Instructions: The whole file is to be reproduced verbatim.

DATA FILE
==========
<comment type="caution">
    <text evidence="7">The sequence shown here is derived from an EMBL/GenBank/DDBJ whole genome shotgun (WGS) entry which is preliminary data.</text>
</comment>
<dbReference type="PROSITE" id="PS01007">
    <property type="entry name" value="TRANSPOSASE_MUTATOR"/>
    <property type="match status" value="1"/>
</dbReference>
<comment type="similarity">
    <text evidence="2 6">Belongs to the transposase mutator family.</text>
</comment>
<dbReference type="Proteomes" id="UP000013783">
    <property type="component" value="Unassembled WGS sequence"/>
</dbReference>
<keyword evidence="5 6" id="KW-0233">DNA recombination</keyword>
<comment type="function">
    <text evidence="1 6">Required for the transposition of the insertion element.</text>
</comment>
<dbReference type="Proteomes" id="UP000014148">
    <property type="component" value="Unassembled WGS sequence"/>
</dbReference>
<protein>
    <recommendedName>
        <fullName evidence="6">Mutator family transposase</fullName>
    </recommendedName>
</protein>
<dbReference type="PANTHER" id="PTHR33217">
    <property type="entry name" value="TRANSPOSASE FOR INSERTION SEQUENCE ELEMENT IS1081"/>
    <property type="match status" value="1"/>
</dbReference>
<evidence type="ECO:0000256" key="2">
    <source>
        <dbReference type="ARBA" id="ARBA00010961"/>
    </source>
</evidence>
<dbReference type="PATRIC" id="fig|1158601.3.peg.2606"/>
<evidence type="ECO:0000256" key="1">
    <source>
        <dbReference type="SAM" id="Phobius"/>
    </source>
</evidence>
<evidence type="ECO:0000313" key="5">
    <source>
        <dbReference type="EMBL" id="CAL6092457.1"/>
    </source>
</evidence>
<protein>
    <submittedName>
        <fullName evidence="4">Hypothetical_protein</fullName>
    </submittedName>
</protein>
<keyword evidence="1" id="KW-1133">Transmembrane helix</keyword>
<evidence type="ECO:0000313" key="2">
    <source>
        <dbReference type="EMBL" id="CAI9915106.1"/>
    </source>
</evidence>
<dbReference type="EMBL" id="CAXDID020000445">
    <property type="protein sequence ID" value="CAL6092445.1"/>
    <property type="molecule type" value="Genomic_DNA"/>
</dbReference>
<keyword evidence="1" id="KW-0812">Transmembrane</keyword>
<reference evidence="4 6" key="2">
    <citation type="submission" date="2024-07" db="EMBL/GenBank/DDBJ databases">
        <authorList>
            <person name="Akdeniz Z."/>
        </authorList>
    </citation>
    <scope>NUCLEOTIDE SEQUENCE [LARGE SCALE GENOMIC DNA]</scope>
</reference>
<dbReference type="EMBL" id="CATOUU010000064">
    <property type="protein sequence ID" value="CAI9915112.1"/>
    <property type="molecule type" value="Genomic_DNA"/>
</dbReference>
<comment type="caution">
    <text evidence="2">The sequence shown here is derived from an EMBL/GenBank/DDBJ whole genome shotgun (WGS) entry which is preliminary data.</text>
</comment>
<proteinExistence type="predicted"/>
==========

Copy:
<comment type="caution">
    <text evidence="7">The sequence shown here is derived from an EMBL/GenBank/DDBJ whole genome shotgun (WGS) entry which is preliminary data.</text>
</comment>
<dbReference type="PROSITE" id="PS01007">
    <property type="entry name" value="TRANSPOSASE_MUTATOR"/>
    <property type="match status" value="1"/>
</dbReference>
<comment type="similarity">
    <text evidence="2 6">Belongs to the transposase mutator family.</text>
</comment>
<dbReference type="Proteomes" id="UP000013783">
    <property type="component" value="Unassembled WGS sequence"/>
</dbReference>
<keyword evidence="5 6" id="KW-0233">DNA recombination</keyword>
<comment type="function">
    <text evidence="1 6">Required for the transposition of the insertion element.</text>
</comment>
<dbReference type="Proteomes" id="UP000014148">
    <property type="component" value="Unassembled WGS sequence"/>
</dbReference>
<protein>
    <recommendedName>
        <fullName evidence="6">Mutator family transposase</fullName>
    </recommendedName>
</protein>
<dbReference type="PANTHER" id="PTHR33217">
    <property type="entry name" value="TRANSPOSASE FOR INSERTION SEQUENCE ELEMENT IS1081"/>
    <property type="match status" value="1"/>
</dbReference>
<evidence type="ECO:0000256" key="2">
    <source>
        <dbReference type="ARBA" id="ARBA00010961"/>
    </source>
</evidence>
<dbReference type="PATRIC" id="fig|1158601.3.peg.2606"/>
<evidence type="ECO:0000256" key="1">
    <source>
        <dbReference type="SAM" id="Phobius"/>
    </source>
</evidence>
<evidence type="ECO:0000313" key="5">
    <source>
        <dbReference type="EMBL" id="CAL6092457.1"/>
    </source>
</evidence>
<protein>
    <submittedName>
        <fullName evidence="4">Hypothetical_protein</fullName>
    </submittedName>
</protein>
<keyword evidence="1" id="KW-1133">Transmembrane helix</keyword>
<evidence type="ECO:0000313" key="2">
    <source>
        <dbReference type="EMBL" id="CAI9915106.1"/>
    </source>
</evidence>
<dbReference type="EMBL" id="CAXDID020000445">
    <property type="protein sequence ID" value="CAL6092445.1"/>
    <property type="molecule type" value="Genomic_DNA"/>
</dbReference>
<keyword evidence="1" id="KW-0812">Transmembrane</keyword>
<reference evidence="4 6" key="2">
    <citation type="submission" date="2024-07" db="EMBL/GenBank/DDBJ databases">
        <authorList>
            <person name="Akdeniz Z."/>
        </authorList>
    </citation>
    <scope>NUCLEOTIDE SEQUENCE [LARGE SCALE GENOMIC DNA]</scope>
</reference>
<dbReference type="EMBL" id="CATOUU010000064">
    <property type="protein sequence ID" value="CAI9915112.1"/>
    <property type="molecule type" value="Genomic_DNA"/>
</dbReference>
<comment type="caution">
    <text evidence="2">The sequence shown here is derived from an EMBL/GenBank/DDBJ whole genome shotgun (WGS) entry which is preliminary data.</text>
</comment>
<proteinExistence type="predicted"/>